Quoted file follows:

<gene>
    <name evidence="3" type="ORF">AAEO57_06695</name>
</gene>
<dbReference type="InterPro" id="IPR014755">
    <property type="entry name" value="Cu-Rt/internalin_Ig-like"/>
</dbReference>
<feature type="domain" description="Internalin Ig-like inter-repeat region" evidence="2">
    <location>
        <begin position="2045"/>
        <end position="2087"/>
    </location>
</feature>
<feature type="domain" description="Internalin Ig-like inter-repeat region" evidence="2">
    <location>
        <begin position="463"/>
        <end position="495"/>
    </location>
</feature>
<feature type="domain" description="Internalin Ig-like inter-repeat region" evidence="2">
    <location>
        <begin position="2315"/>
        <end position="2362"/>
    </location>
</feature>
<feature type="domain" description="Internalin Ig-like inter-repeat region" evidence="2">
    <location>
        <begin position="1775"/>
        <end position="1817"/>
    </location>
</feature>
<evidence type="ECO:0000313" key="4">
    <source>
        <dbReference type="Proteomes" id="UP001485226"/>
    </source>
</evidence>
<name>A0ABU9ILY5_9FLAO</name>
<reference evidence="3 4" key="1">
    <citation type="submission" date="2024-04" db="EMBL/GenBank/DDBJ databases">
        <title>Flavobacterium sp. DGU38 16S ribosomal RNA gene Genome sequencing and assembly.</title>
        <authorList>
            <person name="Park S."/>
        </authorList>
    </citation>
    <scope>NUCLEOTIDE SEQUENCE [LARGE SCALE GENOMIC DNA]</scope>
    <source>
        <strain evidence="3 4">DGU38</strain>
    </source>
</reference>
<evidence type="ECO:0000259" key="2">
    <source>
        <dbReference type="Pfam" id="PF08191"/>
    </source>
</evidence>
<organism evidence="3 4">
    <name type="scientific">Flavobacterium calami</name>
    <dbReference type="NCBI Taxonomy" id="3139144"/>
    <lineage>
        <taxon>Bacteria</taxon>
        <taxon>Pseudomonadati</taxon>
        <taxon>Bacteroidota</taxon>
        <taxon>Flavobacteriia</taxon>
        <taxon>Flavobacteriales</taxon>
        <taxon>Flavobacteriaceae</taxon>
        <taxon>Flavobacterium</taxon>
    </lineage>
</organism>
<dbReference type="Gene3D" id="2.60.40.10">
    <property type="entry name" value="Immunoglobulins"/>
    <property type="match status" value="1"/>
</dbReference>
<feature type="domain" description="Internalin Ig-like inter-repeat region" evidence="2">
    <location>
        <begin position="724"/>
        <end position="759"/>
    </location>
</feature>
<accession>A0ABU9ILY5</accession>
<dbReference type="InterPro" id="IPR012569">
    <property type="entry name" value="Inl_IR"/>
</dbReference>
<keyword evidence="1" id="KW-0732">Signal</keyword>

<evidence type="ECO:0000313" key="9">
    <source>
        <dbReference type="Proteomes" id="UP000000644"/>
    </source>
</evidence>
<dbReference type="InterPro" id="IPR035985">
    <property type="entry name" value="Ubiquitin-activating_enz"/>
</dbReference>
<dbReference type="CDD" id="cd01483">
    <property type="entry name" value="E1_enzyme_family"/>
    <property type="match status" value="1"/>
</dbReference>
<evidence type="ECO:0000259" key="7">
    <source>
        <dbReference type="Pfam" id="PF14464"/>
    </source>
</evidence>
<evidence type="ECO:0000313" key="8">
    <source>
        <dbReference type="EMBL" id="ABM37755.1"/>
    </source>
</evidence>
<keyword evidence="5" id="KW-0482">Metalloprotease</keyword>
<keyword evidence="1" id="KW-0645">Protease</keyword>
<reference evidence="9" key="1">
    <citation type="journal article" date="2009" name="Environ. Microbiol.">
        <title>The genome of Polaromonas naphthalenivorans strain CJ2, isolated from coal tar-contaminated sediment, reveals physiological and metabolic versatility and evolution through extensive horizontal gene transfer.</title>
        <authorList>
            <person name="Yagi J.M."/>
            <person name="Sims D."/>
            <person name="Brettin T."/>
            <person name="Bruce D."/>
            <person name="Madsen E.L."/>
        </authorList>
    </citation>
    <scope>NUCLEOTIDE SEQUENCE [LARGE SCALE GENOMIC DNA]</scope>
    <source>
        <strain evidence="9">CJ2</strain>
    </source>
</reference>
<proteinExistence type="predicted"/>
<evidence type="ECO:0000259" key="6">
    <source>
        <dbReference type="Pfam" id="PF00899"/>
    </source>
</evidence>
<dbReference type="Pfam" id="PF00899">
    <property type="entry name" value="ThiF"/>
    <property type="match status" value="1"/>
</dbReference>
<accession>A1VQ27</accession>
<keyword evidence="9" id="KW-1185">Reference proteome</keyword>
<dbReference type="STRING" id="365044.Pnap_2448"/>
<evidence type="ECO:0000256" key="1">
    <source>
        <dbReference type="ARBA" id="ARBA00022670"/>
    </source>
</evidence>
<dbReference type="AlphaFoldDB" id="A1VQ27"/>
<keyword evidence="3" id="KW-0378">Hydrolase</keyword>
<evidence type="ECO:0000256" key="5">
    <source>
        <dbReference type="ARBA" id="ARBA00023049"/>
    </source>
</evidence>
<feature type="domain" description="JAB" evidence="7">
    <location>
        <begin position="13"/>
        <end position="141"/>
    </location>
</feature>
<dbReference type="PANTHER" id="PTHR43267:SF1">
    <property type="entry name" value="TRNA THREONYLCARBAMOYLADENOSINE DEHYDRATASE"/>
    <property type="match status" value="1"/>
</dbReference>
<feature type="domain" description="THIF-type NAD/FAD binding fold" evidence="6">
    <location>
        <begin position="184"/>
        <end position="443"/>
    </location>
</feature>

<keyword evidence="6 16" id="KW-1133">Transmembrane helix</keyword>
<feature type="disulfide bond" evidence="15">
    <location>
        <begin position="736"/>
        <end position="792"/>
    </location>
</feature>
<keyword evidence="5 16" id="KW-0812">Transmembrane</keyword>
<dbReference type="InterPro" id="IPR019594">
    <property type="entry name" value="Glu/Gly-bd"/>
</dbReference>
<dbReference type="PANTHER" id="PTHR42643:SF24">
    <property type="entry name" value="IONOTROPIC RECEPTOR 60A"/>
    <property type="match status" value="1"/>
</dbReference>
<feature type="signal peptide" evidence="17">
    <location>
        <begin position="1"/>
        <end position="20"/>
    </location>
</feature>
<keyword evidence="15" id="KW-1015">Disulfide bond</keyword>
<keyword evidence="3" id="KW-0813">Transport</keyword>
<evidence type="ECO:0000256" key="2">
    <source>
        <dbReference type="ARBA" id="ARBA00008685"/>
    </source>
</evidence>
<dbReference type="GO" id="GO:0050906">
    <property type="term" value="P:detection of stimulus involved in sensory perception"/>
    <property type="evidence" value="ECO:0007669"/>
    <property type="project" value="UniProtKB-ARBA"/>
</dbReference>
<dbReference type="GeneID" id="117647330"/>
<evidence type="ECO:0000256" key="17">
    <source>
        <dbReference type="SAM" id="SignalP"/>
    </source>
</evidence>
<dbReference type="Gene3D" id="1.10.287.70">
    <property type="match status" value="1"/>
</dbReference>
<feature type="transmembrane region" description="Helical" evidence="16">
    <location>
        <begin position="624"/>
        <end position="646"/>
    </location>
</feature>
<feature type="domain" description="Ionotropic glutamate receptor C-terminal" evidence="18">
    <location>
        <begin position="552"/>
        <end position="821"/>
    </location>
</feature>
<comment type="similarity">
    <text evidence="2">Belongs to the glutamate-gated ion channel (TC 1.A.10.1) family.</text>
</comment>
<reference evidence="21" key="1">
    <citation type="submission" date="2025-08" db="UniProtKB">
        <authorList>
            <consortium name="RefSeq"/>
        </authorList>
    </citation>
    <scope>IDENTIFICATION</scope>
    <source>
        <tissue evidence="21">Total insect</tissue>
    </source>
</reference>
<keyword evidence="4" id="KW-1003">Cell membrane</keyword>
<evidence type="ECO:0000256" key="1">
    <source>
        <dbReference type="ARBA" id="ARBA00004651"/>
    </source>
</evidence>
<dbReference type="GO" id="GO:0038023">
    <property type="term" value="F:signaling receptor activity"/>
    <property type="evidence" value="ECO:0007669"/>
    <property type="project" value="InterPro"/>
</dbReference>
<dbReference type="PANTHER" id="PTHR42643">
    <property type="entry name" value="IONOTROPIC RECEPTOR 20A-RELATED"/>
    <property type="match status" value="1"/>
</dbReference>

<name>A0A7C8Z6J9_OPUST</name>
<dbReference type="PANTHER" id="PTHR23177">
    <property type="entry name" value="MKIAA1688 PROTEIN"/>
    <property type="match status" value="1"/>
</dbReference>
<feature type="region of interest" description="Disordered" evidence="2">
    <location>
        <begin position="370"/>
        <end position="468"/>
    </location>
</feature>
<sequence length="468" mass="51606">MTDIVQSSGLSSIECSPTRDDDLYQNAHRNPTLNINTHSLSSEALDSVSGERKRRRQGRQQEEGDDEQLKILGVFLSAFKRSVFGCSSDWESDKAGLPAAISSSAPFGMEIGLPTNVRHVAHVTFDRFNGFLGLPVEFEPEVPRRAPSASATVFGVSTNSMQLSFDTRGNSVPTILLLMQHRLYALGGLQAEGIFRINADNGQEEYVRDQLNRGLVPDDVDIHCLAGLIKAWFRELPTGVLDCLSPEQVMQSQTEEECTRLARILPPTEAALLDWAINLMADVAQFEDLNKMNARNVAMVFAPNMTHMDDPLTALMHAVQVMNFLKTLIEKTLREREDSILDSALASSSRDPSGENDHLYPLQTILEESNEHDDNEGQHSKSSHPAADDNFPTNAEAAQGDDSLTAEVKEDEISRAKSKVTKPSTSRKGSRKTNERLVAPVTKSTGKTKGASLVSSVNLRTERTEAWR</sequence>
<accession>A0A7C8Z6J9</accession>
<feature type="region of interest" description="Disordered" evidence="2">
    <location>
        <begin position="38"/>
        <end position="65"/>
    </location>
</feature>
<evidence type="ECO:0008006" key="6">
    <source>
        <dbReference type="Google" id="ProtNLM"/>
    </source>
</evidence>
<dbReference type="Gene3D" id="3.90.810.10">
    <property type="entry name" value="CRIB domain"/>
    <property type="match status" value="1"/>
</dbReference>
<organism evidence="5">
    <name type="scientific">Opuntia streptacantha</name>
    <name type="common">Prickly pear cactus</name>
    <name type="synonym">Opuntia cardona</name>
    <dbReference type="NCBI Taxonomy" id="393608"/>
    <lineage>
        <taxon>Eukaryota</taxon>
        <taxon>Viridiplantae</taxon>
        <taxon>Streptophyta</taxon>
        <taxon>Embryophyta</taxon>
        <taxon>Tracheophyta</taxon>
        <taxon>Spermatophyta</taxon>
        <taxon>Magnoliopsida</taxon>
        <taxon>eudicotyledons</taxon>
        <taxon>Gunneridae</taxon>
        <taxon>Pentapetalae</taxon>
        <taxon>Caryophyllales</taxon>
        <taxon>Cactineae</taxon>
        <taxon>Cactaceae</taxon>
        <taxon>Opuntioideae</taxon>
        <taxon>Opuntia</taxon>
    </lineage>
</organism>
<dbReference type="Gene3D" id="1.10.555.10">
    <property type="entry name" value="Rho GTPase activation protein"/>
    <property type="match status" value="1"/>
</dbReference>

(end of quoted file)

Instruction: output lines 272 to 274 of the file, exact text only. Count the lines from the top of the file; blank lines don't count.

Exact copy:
    <property type="match status" value="1"/>
</dbReference>
<organism evidence="5">